Chicago’s Civitas Ensemble is an unusual quartet: violinist/ leader Yuan-Qing Yu, cellist Kenneth Olsen, clarinet/bass clarinetist J. Lawrie Bloom, all eminent members of the Chicago Symphony Orchestra, are joined by Canadian pianist Winston Choi, Roosevelt University’s piano-program head.
On Jin Yin (Golden Tone) they present five recent instrumental works by composers of Chinese heritage, offering world premiere recordings of works by Vivian Fung, Yao Chen, Lu Pei plus new arrangements of works by Chen Yi and Zhou Long.
Long’s Five Elements (2014) is the album’s longest work, its tonal richness bolstered by the addition of Yihan Chen (pipa), Cynthia Yeh (percussion) and Emma Gerstein (flute, piccolo). The Five Elements – metal, wood, water, fire, earth – were considered by ancient Chinese sources to be the building blocks of the physical universe. In his Five Elements, the composer represents each in turn. His programmatic music employs both modernist sonic gestures and percussive allusions to Chinese antique ritual music in the “metal” movement for example, employing effective tone-painting throughout the rest of the opus.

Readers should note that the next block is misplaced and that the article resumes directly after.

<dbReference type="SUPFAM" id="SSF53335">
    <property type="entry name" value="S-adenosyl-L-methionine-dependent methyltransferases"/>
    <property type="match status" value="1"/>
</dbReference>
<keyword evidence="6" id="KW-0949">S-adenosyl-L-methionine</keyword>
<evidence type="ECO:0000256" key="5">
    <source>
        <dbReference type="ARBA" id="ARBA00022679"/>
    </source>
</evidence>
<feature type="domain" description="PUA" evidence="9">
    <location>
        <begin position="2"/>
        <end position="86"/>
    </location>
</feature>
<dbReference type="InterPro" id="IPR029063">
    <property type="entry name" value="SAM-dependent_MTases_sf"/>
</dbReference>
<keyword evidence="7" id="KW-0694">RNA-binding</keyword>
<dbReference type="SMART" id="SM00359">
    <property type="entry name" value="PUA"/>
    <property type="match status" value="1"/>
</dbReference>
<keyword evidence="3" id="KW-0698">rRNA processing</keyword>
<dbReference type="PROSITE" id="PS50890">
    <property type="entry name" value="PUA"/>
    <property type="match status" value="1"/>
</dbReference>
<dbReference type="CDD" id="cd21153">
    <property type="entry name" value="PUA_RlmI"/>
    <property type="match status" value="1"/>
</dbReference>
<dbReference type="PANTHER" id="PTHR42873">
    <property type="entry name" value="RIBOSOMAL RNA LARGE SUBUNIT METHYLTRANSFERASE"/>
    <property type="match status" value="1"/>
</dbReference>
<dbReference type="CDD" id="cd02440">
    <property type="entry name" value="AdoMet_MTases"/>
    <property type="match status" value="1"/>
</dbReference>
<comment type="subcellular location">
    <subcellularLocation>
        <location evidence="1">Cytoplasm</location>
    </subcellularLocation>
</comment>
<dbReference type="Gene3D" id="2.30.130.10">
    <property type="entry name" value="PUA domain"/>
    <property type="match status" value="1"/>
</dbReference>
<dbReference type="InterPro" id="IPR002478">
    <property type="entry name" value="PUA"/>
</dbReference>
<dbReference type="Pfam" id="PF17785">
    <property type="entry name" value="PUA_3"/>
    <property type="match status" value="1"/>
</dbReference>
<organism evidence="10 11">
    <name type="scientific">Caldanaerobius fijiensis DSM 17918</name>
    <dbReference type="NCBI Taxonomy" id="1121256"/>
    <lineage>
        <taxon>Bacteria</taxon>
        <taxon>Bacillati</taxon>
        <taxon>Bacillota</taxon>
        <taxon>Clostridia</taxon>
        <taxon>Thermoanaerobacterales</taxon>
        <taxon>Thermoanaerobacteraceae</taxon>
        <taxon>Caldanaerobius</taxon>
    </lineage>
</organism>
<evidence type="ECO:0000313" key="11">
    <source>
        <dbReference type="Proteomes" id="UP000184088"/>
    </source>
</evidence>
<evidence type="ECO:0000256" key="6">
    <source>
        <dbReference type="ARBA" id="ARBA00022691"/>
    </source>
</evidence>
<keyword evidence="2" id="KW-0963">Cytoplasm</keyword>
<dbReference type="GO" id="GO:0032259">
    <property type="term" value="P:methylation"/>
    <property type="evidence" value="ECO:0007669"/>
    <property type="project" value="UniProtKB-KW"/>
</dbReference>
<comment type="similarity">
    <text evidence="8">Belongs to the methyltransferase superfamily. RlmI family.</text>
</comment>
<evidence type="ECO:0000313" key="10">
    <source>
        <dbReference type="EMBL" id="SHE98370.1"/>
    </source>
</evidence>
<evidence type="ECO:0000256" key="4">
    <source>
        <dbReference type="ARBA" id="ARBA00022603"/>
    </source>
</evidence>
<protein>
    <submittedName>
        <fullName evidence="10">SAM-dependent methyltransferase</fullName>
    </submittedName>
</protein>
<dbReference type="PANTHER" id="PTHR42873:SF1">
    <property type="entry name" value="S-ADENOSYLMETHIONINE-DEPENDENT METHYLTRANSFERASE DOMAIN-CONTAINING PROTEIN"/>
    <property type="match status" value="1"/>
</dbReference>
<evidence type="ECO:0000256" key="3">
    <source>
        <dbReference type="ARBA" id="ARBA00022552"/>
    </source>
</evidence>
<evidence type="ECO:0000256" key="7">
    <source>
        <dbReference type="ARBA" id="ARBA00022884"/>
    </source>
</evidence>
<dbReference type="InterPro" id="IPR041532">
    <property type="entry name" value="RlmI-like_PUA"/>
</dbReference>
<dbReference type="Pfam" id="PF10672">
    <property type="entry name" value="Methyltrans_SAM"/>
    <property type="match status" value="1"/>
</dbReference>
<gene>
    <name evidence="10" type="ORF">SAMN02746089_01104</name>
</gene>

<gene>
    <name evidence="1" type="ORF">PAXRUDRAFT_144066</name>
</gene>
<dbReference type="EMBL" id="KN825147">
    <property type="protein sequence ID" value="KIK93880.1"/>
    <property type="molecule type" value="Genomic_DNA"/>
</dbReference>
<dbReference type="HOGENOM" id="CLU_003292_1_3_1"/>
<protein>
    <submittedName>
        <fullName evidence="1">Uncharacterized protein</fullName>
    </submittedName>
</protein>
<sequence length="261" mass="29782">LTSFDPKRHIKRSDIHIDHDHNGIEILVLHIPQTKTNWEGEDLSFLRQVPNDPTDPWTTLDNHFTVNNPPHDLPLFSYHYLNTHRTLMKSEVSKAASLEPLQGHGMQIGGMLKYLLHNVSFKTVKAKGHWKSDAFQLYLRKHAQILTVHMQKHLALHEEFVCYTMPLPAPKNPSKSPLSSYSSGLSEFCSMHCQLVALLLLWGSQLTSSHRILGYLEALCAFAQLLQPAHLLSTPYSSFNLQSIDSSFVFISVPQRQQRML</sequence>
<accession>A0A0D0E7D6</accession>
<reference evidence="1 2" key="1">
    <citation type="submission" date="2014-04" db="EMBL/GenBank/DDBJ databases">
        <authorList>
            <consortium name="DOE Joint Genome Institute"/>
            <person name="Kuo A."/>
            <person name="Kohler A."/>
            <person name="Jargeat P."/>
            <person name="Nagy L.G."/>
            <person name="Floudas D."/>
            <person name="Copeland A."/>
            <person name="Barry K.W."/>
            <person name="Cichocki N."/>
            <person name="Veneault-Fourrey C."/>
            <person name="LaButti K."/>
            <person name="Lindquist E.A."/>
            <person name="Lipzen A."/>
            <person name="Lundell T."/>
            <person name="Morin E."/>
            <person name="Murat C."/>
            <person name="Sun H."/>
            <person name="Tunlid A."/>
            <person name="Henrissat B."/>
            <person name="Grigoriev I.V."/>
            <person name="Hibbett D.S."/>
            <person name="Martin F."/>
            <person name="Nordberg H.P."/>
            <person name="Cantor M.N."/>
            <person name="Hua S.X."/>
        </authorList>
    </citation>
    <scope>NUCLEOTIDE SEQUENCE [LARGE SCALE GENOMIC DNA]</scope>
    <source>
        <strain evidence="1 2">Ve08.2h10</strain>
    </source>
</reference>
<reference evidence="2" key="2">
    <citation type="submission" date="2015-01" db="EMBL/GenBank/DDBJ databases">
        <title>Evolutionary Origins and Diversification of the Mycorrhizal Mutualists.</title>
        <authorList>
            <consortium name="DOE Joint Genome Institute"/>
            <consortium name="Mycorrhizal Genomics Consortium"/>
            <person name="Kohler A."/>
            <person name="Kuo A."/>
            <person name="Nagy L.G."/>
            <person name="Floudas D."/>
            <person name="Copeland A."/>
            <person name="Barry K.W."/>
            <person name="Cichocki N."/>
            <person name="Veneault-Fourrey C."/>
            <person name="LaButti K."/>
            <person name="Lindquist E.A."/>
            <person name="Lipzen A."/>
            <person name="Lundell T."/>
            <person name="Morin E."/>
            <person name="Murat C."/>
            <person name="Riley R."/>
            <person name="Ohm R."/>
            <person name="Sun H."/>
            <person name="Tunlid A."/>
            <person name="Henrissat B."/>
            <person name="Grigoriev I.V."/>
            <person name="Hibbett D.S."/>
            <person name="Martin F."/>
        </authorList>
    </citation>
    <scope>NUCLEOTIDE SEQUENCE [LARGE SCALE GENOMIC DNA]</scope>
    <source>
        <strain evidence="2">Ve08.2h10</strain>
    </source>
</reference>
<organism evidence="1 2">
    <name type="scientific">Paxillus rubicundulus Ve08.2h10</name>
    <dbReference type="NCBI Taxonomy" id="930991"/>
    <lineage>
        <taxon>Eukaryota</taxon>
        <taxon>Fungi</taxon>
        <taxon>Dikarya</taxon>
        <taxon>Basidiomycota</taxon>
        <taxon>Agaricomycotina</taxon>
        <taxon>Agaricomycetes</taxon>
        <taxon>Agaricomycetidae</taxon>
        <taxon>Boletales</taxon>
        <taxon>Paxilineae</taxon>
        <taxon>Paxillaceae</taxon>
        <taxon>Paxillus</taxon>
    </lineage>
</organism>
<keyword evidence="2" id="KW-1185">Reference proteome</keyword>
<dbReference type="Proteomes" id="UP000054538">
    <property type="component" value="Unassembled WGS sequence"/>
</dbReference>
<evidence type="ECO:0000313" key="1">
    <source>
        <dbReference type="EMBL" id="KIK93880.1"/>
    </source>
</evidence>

Canadian composer Vivian Fung’s Bird Song (2012) for showcases the virtuosity of both instruments, characterized by runs, intense rhythmic passages and exploration of improvisational moments. The title refers to the birdcalls of the opening and closing passages, to the sprightly tonal arpeggios in the central section and to the overall rhapsodic spirit of the violin writing. The ending is a haunting contrast to the rest of the work, marked by a sort of soft nostalgia.
The other three works on Jin Yin have much to recommend them as well, altogether providing a full and fascinating 77 minutes of listening.